For years I have been looking to be my hands on some poetry by Dylan Thomas. My luck finally lead me to find a copy of The Collected Poems of Dylan Thomas. Aside from a few poems, namely Don’t Go Gentle Into That Good Night, I haven’t read much Thomas.
My want to see what he is all about is simple, and a bit foolish. Some one sharing (but not named after on purpose) the great Bob Dylan (’s birth name) should get to know what Bob Dylan was inspired by. He did of course use the name Dylan because of Dylan Thomas. Why not see what’s so great about a poet that inspires a famous name change?
Aside from finding this copy of the book, I found a short list of the previous owner’s possible favorite poems. There are three poems listed on the back of either a check out or catelog or some other card used in the Memorial Library University of Wisconsin, in Madison, Wisconsin.
I’m not sure what’s more strange; the card from a discarded library book or a list of only three poems. Granted one is Do Not Go Gentle Into That Good Night. But one would think that while reading a collected edition of a poet’s work, there would be more than three that would catch the readers attention, even if this were for school research or something along those lines.
No matter what the cause, the poems (and page numbers) are:
128 Do Not (Go Gentle Into That Good Night)
10 (The) Force (that through the green fuse drives the flower)
112 (A) Refusal to Mourn the Death, by Fire, or a Child in London
-parentheses to finish word missing in the list
In the table of the contents there is one more poem marked, as well as the three from the card. That one is And death shall have no dominion, found on page 77.
Seeing the, even though few, poems a previous owner choice to highlight enhances the enjoyment of a book at times. It allows for the pondering of why they were chosen and leads to attempting to figure out if they will inspire in my reading the same fancy.
Now You’re The Enemy is near the top of my favorite books list. Not many books of poetry make me want to read nonstop what is on the pages. This book did just that.
My opinion of this book is, I can not and will not deny, biased. James Allen Hall, the poet who wrote these poems was a professor of mine for four of my five semesters for my Creative Writing degree. I bought my copy of the book the summer after my first two semesters of taking his classes because I needed to know what the person teaching me was like behind it all. In his words. Behind his words.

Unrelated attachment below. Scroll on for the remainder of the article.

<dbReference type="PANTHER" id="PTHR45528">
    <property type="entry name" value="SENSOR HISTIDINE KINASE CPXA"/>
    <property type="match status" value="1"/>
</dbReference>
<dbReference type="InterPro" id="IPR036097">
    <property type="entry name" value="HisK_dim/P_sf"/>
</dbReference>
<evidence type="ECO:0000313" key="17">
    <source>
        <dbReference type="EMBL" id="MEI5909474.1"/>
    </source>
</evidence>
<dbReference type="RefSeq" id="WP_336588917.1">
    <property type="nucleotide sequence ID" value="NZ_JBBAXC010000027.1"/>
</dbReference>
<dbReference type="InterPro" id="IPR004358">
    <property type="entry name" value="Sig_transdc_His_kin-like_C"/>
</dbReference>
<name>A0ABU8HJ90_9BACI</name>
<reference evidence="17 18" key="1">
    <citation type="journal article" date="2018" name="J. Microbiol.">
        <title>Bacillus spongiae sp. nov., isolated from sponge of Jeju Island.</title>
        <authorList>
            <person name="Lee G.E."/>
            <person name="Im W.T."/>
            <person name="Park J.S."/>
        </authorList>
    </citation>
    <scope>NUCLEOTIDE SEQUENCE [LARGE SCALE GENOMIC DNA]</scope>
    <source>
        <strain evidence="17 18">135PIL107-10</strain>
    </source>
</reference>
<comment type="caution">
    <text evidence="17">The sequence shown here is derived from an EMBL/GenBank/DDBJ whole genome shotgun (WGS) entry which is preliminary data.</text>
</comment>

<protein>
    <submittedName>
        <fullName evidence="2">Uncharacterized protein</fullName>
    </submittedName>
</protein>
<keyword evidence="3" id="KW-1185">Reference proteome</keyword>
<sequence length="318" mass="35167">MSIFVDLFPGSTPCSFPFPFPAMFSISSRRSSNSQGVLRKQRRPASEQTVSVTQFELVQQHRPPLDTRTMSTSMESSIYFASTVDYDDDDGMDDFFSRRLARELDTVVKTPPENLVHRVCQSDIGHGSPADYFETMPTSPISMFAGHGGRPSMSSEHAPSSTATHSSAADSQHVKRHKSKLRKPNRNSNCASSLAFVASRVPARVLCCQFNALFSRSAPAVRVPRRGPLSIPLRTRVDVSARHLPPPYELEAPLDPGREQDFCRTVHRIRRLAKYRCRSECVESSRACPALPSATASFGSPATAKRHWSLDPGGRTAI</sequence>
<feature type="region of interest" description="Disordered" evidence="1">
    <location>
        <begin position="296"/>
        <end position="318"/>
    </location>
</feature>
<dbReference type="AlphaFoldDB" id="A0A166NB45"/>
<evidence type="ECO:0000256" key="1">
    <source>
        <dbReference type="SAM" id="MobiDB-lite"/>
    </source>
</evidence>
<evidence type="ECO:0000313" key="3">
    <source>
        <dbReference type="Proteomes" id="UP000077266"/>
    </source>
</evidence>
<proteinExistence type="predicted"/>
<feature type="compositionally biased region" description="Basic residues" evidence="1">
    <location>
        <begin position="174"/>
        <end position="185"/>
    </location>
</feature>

I fell in love with his teaching style and the way the material was presented (and almost unknowingly absorbed) right away. It didn’t take very long for me to know that Dr. Hall was and will be my favorite professor.
In life, James is very fun to be around. There are always laughs when he’s around. Normally a professor is just there for me to be taught by and I can care less about much else then getting the class over with. I never felt that way when learning about poets, authors, and how to write. I wanted more. I wanted to stay in class for longer than the few hours we were in there for in the first place. It was like being taught by a friend.
I rationed this book out over a few week span the summer I bought it. And after I finished reading it, I went back to reread it a few more times. This is the type of poetry I wanted to write. Poetry that takes the reader and throws them into a scene that borders on it being their own experience even though they know it’s not. I want to be able to describe the beauty in the ugly parts of life and and ugly past.
When I realized that my last semester of college was quickly coming to a close I knew that I must get a momento of my time with Dr. Hall. I went to his office one afternoon, it was before one of my other classes. I asked him to sign the book and that I really enjoyed it. Even though I’ve talked to him in class and one-on-one for over a year, I felt like I was in the presence of a celebrity. Here I was getting my book signed by my professor, when it felt like it was in the hands of Derek Jeter.
When he handed the book back to me, I resisted the urge to open it and read it right there. That would have been even more awkward than I was already making it. After a bit of small talk I went off to class, still having not peeked in the book.
What I received that day wasn’t a simple signing by an author. James Hall, with his message to me, showed that there are people who believe in my work. He has been looking closely over a collection I wrote for his class for a few months and really helped me mature my words to be presentable. I just hope that soon I’ll be able to have a signed copy of my published work to give him. I’ll just have to have patience.
The cover of Night Cadre was the first reason I picked up the book. The artwork is beautiful in it’s use of the night sky (stars, crescent moon, the spacey background) and skeletons. Upon picking it up and looking more closely at who the poet was, I was surprised to find out that Robert Hunter is the key lyricist of the Grateful Dead. I wish was I able to say that I knew his association with the legendary band. I’m knowledgeable in music, but I guess not in everything.
When I got it home I was like, this is cool. I found the card for a reading by Hunter in Manhattan. It was for sometime between 1991 and 1992 since this book was published in 91 and Idiot’s Delight, which is advertised for said was released in 92. I thought it was a great find in this book. One thing I wish happened, though, was that the person who owned the book brought it to the reading. I’m taking a guess that the owner didn’t bring the book for the simple fact that it isn’t signed. It could have been brought to the reading and it wasn’t able to be signed due to time, crowds, or some other reason. Either way it’s cool just having this piece of history.